Last week, Kroger, the supermarket giant, announced that it would close two of its grocery stores in Long Beach, California, after the city council passed an ordinance mandating that grocery stores pay their workers an extra $4 an hour for the next 120 days or until the city terminates the measure.

Kroger ended its $2-an-hour hazard-pay policy in May of 2020, preferring to award workers an occasional bonus in the months since, a strategy also adopted by Amazon and Walmart. There have been no moves to reimplement the raises, even as the United Food and Commercial Workers (UFCW) union, which represents some 1.3 million grocery store workers, says 134 members have died of coronavirus, with thousands more infected.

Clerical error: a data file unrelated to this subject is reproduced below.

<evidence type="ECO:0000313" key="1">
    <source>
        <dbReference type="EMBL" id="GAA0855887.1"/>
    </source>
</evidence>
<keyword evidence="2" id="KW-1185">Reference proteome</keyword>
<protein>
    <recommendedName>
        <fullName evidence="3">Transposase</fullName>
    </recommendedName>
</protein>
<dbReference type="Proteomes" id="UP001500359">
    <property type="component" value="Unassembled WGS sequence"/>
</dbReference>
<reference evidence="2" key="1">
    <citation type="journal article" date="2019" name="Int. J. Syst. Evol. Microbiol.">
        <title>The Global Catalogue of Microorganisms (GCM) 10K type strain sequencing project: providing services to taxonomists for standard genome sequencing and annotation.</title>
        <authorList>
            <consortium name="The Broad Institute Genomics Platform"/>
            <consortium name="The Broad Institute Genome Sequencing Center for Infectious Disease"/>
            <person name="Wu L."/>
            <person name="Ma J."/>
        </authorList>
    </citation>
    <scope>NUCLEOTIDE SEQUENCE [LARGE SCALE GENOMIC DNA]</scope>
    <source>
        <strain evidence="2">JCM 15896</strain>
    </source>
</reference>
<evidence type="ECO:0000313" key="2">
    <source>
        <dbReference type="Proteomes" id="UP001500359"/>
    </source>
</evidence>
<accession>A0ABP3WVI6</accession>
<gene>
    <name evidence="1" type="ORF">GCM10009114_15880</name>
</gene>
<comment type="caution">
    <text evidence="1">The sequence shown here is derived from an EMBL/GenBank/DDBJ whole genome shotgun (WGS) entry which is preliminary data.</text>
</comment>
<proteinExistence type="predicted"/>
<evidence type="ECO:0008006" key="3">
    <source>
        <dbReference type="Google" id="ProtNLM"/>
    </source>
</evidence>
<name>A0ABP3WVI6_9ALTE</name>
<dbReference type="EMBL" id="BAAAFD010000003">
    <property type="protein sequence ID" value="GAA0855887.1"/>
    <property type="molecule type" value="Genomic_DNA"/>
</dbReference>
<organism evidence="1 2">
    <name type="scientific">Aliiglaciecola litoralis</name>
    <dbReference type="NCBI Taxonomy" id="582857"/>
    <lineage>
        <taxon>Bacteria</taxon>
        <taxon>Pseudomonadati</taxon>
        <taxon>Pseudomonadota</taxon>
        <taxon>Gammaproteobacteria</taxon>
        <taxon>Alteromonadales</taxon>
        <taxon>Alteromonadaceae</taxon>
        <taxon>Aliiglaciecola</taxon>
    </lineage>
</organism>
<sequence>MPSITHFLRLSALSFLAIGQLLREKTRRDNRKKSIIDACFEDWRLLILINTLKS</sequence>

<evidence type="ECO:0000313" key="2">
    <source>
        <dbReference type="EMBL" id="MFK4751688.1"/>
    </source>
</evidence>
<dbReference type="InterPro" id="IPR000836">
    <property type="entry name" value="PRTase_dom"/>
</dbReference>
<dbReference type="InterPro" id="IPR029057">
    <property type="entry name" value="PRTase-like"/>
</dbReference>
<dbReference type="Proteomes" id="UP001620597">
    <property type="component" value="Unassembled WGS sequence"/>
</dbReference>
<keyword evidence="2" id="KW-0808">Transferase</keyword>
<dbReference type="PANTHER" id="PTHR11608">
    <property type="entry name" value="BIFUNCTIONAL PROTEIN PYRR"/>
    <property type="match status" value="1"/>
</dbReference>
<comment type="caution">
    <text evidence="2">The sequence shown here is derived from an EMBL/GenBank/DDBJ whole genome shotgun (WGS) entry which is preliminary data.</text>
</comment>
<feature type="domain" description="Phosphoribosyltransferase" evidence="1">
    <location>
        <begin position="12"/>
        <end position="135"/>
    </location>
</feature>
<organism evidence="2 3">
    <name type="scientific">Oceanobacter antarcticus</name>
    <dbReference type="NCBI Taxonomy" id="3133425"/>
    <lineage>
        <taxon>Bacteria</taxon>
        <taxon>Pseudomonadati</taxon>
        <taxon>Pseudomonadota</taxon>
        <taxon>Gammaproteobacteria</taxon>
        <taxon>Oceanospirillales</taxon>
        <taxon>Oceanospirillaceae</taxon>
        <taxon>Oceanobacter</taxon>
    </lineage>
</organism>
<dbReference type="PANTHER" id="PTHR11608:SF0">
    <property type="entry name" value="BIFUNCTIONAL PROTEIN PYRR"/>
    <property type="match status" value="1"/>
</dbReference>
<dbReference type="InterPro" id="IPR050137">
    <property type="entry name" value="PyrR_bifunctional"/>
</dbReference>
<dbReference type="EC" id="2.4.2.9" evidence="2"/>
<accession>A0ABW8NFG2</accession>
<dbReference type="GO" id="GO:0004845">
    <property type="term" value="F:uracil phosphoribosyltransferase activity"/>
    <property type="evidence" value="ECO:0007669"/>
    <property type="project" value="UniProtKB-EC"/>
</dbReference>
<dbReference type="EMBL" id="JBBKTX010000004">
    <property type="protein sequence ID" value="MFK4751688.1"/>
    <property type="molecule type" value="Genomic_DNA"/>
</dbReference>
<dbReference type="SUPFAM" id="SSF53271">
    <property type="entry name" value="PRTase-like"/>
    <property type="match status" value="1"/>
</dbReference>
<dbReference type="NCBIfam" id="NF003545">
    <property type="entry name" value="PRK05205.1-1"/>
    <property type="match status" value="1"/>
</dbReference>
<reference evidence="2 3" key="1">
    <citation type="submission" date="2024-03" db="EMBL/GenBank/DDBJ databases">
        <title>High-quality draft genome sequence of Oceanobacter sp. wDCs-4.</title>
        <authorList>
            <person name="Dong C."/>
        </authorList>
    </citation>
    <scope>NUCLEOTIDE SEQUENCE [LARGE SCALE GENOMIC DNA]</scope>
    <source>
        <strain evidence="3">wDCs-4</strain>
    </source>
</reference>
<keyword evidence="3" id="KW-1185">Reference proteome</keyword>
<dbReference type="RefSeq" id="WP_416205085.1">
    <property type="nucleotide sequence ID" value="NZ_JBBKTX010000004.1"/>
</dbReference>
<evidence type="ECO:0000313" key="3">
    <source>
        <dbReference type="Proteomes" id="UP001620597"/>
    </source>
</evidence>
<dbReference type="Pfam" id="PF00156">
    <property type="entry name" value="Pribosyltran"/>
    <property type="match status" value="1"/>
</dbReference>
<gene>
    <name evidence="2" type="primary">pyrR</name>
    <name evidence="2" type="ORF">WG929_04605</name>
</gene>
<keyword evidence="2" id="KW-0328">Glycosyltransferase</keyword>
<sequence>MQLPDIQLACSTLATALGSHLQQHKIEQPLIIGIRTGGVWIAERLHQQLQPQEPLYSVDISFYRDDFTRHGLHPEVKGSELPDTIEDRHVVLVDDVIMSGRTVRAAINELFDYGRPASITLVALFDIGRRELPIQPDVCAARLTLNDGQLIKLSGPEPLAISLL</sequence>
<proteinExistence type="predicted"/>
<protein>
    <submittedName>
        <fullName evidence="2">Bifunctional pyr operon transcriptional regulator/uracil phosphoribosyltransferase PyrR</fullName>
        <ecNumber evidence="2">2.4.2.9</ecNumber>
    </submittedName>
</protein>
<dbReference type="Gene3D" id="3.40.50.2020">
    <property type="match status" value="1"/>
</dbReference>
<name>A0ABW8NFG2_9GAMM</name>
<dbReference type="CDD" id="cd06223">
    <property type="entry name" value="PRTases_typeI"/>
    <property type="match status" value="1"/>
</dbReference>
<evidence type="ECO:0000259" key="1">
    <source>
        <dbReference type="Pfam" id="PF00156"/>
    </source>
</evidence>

The Long Beach measure, which was passed unanimously on January 19, 2021, is a means of ensuring extra pay for frontline workers who risk exposure to coronavirus as the pandemic persists across the United States. It applies to grocery stores with more than 300 employees nationwide and more than fifteen per store in the city. It is not the only such ordinance: Seattle, Los Angeles, and Montebello have passed similar laws.

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